International Choice Modelling Conference, International Choice Modelling Conference 2017

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Including Value Orientations in Choice Models to Estimate Benefits of Wildlife Management Policies
Sandra Notaro, Gianluca Grilli, Daniel Campbell

Last modified: 28 March 2017


The use of attitudinal questions in stated Choice Experiments (CE) has always represented a matter of interest for many analysts. However, many argue that the common practice of including such indicators in the deterministic part of the utility function may lead to endogeneity bias (Hess and Stathopoulos, 2014). For this reason, hybrid models recently gained importance (Ben-Akiva et al., 2002; Bolduc et al., 2005; Bolduc and Alvarez-Daziano, 2010). The idea of hybrid models is that individual attitudes are treated as latent variables. The latent variable, explained by personal socio-demographic characteristics, is used to model a certain number of attitudinal indicators, treated as proxies for the underlying individual attitude, and the choice model at the same time. In this framework, the answers to attitudinal questions are included in the model but they are not in the deterministic part of the utility function, thus solving endogeneity issues.

In our contribution, we make use of the hybrid methodology to model value orientations of tourists towards wildlife. Value orientations are human mind’s psychological concepts that serve as intermediary between values, ideologies of a person and his behaviour and opinion about a specific issue (Manfredo, 2008).

Several studies have demonstrated the predictive power of wildlife value orientation in explaining people attitudes toward wildlife management options, wildlife viewing, hunting and fishing (Manfredo et al., 2009; Vaske et al., 2011), but none of these studies have used an economic approach. As well wildlife value orientations can be seen as at the root of most conflicts in public opinion over conservation and wildlife management policies (Teel et al., 2010).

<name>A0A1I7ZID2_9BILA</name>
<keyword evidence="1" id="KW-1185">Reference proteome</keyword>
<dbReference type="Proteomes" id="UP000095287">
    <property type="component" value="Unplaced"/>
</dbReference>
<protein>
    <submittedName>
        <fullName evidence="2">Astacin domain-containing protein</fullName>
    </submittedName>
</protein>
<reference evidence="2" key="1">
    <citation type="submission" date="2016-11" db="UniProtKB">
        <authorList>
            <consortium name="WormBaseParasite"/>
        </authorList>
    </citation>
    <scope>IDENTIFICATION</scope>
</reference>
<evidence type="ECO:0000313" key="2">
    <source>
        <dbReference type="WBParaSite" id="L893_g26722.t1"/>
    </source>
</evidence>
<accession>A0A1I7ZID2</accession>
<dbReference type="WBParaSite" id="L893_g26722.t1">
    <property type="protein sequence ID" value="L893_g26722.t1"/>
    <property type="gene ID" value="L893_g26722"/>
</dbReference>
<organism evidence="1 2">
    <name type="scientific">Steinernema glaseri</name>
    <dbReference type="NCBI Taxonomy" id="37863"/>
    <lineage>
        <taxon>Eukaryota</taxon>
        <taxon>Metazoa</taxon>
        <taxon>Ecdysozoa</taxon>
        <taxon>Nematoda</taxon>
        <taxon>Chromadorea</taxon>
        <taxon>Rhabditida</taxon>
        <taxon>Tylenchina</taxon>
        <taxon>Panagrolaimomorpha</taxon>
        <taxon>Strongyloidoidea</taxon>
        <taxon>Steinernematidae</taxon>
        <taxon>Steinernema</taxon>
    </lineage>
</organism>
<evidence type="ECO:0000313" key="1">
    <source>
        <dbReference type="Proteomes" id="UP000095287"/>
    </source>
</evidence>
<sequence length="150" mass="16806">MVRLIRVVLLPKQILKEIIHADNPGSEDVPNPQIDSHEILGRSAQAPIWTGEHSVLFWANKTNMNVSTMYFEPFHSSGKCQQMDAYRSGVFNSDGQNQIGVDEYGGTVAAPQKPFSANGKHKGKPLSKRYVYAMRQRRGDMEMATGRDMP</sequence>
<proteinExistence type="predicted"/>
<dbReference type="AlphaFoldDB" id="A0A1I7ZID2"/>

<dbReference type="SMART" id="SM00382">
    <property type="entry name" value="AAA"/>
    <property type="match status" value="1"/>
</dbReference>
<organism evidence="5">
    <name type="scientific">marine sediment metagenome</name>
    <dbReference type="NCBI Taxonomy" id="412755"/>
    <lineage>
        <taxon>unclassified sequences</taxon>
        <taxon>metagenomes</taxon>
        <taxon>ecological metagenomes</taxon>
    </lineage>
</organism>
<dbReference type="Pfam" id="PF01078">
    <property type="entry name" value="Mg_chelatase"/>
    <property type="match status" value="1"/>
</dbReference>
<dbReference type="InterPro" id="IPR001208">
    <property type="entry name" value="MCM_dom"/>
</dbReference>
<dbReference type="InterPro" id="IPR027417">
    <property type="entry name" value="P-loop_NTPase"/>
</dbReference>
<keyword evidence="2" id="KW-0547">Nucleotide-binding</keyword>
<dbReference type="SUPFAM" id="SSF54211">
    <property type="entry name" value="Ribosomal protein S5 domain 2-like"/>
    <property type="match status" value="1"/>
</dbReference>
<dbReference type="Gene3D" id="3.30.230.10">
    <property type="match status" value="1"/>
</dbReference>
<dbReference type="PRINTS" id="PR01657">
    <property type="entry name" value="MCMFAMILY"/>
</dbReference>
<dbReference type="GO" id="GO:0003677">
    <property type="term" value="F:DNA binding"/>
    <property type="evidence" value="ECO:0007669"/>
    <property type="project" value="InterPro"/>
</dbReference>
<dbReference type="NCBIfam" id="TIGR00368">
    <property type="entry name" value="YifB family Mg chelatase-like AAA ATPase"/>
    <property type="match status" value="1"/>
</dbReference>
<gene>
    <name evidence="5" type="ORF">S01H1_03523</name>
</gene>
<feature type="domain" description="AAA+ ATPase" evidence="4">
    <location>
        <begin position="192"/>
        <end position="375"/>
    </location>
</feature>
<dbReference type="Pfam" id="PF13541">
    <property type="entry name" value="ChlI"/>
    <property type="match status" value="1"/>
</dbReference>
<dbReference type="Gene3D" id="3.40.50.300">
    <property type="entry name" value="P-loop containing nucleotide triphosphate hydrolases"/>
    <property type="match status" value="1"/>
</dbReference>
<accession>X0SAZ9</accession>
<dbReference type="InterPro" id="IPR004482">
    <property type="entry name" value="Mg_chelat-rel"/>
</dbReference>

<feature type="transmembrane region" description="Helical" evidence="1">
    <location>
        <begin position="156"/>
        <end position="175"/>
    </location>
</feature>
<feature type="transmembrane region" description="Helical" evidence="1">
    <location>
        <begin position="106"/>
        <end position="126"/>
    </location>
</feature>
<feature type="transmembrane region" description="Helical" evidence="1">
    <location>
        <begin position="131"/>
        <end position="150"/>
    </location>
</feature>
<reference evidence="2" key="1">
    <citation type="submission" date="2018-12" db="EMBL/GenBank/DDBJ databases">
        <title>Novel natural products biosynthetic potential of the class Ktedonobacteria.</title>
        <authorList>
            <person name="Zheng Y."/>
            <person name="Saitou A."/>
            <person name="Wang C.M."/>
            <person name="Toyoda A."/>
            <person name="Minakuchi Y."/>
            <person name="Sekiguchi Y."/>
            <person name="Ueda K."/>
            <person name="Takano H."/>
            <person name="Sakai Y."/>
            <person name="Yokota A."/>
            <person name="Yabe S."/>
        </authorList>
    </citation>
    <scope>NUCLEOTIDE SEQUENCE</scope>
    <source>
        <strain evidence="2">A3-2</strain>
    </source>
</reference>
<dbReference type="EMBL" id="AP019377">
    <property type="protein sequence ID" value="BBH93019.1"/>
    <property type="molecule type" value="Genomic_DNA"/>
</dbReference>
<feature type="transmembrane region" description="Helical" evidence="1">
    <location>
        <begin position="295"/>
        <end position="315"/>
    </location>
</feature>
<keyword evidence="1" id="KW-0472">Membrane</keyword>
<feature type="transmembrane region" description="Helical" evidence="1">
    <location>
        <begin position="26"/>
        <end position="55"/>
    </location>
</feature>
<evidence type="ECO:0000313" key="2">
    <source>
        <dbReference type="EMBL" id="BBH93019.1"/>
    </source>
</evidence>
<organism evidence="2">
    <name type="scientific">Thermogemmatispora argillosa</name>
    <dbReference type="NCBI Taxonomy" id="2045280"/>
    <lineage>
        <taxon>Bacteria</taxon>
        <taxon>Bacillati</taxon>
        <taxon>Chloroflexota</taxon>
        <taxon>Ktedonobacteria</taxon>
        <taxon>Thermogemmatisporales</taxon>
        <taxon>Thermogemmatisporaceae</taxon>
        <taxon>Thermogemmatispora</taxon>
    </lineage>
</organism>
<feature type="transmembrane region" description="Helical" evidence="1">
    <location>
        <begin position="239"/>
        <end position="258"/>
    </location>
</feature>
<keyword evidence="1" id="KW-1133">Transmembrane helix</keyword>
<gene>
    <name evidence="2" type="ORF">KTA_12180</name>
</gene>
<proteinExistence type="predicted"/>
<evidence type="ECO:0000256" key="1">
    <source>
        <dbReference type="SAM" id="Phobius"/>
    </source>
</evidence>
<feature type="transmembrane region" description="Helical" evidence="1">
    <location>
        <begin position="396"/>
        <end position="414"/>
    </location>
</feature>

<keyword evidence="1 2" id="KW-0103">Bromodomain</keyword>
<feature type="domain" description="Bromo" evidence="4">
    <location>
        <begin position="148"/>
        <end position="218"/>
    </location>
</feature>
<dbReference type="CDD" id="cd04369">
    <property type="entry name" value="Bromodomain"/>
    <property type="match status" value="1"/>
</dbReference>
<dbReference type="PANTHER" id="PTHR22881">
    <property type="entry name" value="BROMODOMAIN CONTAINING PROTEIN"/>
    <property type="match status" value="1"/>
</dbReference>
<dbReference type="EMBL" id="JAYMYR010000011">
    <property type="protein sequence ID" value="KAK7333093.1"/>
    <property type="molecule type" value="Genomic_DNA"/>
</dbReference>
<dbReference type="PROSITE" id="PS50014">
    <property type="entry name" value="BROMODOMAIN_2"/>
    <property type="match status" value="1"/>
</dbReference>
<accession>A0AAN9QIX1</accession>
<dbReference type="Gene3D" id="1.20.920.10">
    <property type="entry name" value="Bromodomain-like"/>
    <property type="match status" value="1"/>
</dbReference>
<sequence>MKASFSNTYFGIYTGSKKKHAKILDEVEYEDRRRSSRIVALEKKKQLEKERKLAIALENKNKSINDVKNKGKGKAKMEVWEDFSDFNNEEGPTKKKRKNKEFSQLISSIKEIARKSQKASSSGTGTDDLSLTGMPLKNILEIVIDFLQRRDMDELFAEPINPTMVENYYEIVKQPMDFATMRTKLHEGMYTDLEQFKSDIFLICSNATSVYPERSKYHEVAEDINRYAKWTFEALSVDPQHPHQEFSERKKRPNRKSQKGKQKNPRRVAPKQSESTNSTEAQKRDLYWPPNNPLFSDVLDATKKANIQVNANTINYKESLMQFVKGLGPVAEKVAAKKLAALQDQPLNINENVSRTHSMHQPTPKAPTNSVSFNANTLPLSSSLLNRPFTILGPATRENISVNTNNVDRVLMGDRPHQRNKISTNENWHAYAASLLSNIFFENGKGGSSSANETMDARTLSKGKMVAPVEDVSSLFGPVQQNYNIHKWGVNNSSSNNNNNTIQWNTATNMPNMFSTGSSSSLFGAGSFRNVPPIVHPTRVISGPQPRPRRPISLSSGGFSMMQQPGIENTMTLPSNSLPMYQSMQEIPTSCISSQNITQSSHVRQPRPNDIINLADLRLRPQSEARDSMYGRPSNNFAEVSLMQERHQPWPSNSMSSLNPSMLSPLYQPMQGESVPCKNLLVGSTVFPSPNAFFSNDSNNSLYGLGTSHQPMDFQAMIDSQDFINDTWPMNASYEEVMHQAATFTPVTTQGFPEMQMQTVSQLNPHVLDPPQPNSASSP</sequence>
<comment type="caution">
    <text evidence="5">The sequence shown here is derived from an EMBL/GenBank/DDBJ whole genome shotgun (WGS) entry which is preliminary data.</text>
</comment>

In the literature it is possible to find two main orientations, mutualism and domination. Mutualism is strongly related to the importance of wildlife’s non-consumptive value. Mutualist people tend to treat animals at the same level as humans, thus struggling for animal rights and opposing to killing and exploitation. Conversely, dominant behavior is strongly related to a utilitarian vision of the human-wildlife relationship. A person with this value orientation will have no problem to accept control actions that can provoke the death or harms animals or simply restricts animals’ freedom (Tell et al., 2010).

To the best of our knowledge, our study is the first that uses values orientations as latent variable in a hybrid choice model. In order to collect individual value orientations, we used a reduced form of the questionnaire proposed by Manfredo (2008); 14 proposition were included, 7 related to the dominant orientation and 7 to the mutualist orientation, collected on a 7-points scale. In order to simplify the model and reducing the number of parameters to be estimated, two indicators per each orientation were selected, those one showing the highest values for the two value orientations.